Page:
A report was presented to Parliament today, 30 May 2019, by an independent panel appointed by the Prime Minister, Theresa May. The panel was chaired by Dr Philip Augar. The report runs to 210 pages and contains 53 recommendations for Government. While it will be for the future Prime Minister, Government and Parliament to consider the recommendations, Theresa May today welcomed the report and specifically highlighted one of the recommendations and called for the reintroduction of student maintenance grants to support individuals from low income families. There is a strong message throughout the report of the importance of improving social mobility and closing the gap between ‘advantaged’ and ‘disadvantaged’ students.
The report’s core message is that post-18 education in England “is a story of both care [higher education] and neglect [further education]” and that the disparity should be addressed as a matter of fairness to individuals and in order to “bring considerable social and economic benefits” to the country. A thread runs through the report in terms of the extent to which the different funding mechanisms provide appropriate incentives to both individuals and institutions for courses which are beneficial to society, the economy and advancing the Government’s Industrial Strategy. Concern is expressed about what are seen as ‘low value courses’.
The headline in the national press has been for some time that the report would recommend a reduction in the undergraduate tuition fee cap from its current level of £9250 pa to £7500 pa. This leaked recommendation is included in the report and it is suggested that this new fee cap could be introduced by 2021/22. However, the report also recommends that the Government should replace the lost fee income from this reduction by increasing the teaching grant paid to institutions. The report also recommends that the undergraduate tuition fee cap should be frozen until 2022/23, but also notes that there should be an additional £500m of possible tuition fee income available to institutions from the expected change in demographics and the anticipated increase in young people from 2020.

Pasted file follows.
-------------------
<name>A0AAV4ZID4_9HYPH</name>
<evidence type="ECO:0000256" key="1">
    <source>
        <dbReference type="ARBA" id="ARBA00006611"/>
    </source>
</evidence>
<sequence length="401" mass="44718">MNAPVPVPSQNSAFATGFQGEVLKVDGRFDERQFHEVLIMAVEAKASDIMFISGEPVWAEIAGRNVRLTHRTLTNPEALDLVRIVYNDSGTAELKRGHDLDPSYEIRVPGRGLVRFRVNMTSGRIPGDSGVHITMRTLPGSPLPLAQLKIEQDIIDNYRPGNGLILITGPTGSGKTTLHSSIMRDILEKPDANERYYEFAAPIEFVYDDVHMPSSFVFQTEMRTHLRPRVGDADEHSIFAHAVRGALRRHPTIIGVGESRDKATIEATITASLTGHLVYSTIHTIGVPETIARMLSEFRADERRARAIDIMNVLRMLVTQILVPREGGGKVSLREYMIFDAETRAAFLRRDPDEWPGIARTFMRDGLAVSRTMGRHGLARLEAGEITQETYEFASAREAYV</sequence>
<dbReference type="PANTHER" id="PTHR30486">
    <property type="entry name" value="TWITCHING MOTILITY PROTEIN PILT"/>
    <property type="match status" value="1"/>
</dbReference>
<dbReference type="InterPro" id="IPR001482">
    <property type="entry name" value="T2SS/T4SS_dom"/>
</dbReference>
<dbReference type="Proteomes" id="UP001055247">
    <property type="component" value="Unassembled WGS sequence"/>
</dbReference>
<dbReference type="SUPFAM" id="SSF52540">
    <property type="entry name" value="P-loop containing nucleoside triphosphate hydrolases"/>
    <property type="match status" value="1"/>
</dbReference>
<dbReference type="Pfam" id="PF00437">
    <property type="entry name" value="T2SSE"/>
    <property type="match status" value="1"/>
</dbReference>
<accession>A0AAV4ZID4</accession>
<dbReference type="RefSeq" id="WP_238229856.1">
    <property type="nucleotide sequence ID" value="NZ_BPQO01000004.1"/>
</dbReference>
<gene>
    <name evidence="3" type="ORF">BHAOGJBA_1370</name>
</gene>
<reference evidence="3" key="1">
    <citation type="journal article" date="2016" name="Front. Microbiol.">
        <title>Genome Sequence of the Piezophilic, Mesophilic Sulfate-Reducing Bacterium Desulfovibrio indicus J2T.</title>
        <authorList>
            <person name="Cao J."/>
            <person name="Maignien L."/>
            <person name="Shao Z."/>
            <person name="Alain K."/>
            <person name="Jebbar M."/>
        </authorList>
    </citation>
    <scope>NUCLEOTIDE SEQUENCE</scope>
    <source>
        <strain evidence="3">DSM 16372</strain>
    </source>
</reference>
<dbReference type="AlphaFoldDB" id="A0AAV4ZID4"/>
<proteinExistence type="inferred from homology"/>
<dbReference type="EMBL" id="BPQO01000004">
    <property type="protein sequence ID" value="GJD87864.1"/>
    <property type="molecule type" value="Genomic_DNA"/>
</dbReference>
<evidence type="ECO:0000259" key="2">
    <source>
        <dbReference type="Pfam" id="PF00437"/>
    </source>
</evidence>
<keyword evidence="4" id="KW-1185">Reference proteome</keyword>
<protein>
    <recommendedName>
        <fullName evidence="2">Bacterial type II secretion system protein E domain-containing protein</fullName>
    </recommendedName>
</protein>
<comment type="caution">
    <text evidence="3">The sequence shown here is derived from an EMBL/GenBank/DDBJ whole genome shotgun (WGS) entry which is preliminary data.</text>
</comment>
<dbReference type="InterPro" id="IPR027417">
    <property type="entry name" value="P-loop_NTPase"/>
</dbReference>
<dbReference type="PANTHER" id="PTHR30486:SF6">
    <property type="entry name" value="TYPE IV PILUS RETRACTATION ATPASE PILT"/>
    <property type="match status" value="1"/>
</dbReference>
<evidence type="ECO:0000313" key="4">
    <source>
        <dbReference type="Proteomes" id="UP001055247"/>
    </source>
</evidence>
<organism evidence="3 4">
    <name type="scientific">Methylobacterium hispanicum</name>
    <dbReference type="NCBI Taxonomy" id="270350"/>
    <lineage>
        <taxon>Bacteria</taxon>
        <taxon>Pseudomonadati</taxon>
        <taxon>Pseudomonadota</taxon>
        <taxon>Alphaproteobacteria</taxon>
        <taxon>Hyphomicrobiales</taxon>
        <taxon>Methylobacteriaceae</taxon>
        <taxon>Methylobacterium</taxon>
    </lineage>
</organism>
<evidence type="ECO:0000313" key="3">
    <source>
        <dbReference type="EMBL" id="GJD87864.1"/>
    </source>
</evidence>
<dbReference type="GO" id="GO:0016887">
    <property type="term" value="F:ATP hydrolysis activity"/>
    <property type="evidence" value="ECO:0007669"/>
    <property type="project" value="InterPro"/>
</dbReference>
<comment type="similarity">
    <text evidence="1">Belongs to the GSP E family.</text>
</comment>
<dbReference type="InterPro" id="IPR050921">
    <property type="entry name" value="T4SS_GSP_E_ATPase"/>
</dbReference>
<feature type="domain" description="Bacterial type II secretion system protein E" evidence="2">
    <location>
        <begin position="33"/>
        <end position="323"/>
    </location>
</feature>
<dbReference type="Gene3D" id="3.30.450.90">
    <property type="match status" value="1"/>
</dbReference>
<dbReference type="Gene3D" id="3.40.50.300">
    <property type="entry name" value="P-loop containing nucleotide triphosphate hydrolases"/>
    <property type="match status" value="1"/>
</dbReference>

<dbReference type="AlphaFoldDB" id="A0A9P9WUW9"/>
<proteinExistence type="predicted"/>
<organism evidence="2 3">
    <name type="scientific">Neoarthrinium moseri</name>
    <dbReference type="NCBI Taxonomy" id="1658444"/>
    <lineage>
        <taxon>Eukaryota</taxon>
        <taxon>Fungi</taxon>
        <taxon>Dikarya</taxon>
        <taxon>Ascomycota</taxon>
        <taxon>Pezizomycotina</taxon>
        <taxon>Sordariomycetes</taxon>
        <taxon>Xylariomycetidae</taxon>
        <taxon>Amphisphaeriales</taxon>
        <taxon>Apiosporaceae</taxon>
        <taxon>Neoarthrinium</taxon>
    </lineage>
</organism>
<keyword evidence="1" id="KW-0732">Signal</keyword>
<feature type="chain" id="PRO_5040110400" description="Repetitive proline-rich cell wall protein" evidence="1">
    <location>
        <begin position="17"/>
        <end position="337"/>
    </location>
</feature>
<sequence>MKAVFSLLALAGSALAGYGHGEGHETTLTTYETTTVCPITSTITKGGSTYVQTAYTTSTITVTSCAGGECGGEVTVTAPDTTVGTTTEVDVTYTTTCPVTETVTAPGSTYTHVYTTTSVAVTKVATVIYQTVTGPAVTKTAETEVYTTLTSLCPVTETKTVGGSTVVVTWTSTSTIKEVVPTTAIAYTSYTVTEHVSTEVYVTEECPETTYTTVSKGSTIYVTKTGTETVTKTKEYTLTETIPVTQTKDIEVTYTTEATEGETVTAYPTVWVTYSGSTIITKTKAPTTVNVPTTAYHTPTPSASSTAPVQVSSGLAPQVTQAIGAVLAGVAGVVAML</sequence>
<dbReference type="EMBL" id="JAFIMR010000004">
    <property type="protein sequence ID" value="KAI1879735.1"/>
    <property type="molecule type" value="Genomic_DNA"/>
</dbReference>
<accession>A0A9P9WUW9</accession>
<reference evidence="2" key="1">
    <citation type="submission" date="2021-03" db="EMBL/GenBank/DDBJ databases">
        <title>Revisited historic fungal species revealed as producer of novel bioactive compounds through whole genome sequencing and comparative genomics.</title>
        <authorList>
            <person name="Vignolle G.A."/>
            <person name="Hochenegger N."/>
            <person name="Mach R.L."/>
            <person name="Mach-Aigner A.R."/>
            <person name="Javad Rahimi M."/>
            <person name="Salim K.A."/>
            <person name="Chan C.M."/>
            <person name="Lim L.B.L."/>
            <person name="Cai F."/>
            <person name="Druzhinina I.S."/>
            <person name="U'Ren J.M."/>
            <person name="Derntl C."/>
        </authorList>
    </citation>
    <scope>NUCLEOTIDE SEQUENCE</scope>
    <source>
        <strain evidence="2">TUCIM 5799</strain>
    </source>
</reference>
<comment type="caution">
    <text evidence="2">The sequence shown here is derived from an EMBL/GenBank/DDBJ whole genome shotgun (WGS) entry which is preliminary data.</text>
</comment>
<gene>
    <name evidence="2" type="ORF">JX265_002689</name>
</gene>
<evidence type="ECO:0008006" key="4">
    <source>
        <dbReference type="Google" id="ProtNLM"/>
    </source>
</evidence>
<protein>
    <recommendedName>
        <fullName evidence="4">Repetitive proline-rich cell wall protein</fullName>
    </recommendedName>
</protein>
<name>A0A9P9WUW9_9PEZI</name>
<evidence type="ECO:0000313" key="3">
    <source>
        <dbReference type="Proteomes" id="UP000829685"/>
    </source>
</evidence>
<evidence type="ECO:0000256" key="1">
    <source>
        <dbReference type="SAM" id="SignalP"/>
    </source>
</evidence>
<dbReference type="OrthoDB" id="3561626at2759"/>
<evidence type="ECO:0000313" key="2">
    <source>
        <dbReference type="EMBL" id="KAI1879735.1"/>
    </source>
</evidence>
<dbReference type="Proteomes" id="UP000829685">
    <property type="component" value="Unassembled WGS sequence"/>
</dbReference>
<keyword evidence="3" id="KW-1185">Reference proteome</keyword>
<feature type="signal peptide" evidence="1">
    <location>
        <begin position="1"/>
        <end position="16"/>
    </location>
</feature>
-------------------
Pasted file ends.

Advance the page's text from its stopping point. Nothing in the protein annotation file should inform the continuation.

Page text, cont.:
While there may be a range of legal, regulatory and commercial issues for institutions depending on their specific circumstances arising from the report’s recommendations, if implemented in whole or in part, perhaps the most important law to remember at this early stage is the law of unintended consequences. The report will require careful consideration by Government, Parliament, institutions, businesses, tax-payers and all citizens across the country in order to ensure that we protect and sustain what is rightly recognised as one of the country’s important sectors of the national economy but also to ensure that individuals, from all backgrounds, have an appropriate range of academic and vocational opportunities open to them, now and into the future as our society and economy continue to change at an increasingly rapid pace.